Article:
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Summers v. State

United States Court of Appeals, Tenth Circuit

March 28, 2014

DAVID T. SUMMERS, Petitioner - Appellant,
v.
STATE OF UTAH, Respondent - Appellee.

D.C. No. 2:13-CV-00431-RJS, D. Utah

Before HARTZ, MCKAY, and MATHESON, Circuit Judges.

ORDER DENYING CERTIFICATE OF APPEALABILITY

Harris L Hartz Circuit Judge

David T. Summers sought to file an application for relief under 28 U.S.C. § 2254 in the United States District Court for the District of Utah. His request to proceed in forma pauperis was denied by the district court on June 19, 2013, because he had adequate funds to pay the $5.00 filing fee. The court ordered that the application not be filed unless the fee was paid within 30 days. Mr. Summers sent a letter to the court complaining of his conditions of confinement but did not pay the fee. Nevertheless, on August 27, 2013, the court gave him another 30 days to show cause why the case should not be dismissed for failure to pay. He did not file a timely response, and on October 29, 2013, the court ordered that the application not be filed and closed the case. Mr. Summers seeks from this court a certificate of appealability (COA) so that he can appeal the dismissal of his claim. See 28 U.S.C. § 2253(c)(1)(A) (requiring COA to appeal denial of relief under § 2254). We deny his motion to proceed in forma pauperis, deny the application for a COA, and dismiss the appeal.

"A certificate of appealability may issue . . . only if the applicant has made a substantial showing of the denial of a constitutional right." Id. § 2253(c)(2). If the application was denied on procedural grounds, the applicant faces a double hurdle. Not only must the applicant make a substantial showing of the denial of a constitutional right, but he must also show "that jurists of reason would find it debatable . . . whether the district court was correct in its procedural ruling." Slack v. McDaniel, 529 U.S. 473, 484 (2000). "Where a plain procedural bar is present and the district court is correct to invoke it to dispose of the case, a reasonable jurist could not conclude either that the district court erred in dismissing the petition or that the petitioner should be allowed to proceed further." Id.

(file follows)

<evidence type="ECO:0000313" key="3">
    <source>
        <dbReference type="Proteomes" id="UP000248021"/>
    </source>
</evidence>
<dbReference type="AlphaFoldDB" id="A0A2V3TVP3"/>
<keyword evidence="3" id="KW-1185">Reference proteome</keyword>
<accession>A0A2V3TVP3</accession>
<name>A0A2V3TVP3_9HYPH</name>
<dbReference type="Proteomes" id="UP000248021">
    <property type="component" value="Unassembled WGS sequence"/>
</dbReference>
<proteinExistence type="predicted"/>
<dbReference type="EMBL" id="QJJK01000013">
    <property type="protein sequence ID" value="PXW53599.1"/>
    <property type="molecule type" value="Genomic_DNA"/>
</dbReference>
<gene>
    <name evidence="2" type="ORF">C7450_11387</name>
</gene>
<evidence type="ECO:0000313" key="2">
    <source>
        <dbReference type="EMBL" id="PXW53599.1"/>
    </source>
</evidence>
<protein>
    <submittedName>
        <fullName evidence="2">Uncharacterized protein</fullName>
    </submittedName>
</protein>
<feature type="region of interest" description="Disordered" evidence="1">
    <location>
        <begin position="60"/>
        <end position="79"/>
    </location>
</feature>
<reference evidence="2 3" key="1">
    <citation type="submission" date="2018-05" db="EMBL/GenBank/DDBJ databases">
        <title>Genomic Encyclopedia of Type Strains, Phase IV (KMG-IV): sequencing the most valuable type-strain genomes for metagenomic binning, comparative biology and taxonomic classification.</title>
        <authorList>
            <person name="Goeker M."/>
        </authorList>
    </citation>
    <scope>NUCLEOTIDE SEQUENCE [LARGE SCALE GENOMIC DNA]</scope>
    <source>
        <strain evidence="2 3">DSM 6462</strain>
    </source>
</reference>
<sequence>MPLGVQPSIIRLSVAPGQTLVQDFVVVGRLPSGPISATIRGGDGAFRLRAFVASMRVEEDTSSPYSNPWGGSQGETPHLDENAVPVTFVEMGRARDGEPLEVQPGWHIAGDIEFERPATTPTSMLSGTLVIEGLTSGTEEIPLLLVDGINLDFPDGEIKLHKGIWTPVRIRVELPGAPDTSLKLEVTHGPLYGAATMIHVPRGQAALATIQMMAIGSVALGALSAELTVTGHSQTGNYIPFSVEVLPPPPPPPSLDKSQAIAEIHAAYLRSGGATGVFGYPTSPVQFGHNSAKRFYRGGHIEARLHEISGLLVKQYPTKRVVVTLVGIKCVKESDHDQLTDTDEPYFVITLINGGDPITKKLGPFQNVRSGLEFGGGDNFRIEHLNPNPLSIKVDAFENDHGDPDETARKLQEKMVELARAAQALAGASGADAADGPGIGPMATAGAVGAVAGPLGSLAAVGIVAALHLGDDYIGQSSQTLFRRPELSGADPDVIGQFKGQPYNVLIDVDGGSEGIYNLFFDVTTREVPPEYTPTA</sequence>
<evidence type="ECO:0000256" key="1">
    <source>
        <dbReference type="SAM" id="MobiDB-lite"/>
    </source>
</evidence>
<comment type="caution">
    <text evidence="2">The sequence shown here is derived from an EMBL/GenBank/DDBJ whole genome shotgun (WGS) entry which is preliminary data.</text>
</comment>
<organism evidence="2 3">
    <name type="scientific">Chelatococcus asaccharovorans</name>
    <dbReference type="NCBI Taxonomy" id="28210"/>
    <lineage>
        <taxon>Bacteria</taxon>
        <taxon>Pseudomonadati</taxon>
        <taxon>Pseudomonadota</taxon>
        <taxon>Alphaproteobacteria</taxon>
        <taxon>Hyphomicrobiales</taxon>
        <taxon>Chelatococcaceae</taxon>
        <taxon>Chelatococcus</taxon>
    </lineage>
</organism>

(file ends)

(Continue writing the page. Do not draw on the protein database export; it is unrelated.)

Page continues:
Mr. Summers does not argue in his pro se brief that the district court erred by dismissing his action for failure to pay the filing fee. And the record supports the dismissal. The court ordered Mr. Summers to pay within 30 days and then gave him an additional 30 days to show cause before dismissing the action. The only response by Defendant that was at all relevant was nearly a month past the show-cause deadline and does not clearly relate to the court's order because it discusses a $350.00 filing fee paid to a federal district court before this case was even opened, not the $5.00 fee ordered in this case. Thus, "a reasonable jurist could not conclude . . . that the district court erred in dismissing the petition." Id.

We DENY the motion to proceed in forma pauperis, DENY the application for a COA, DENY the motion to have counsel appointed, and DISMISS the appeal.


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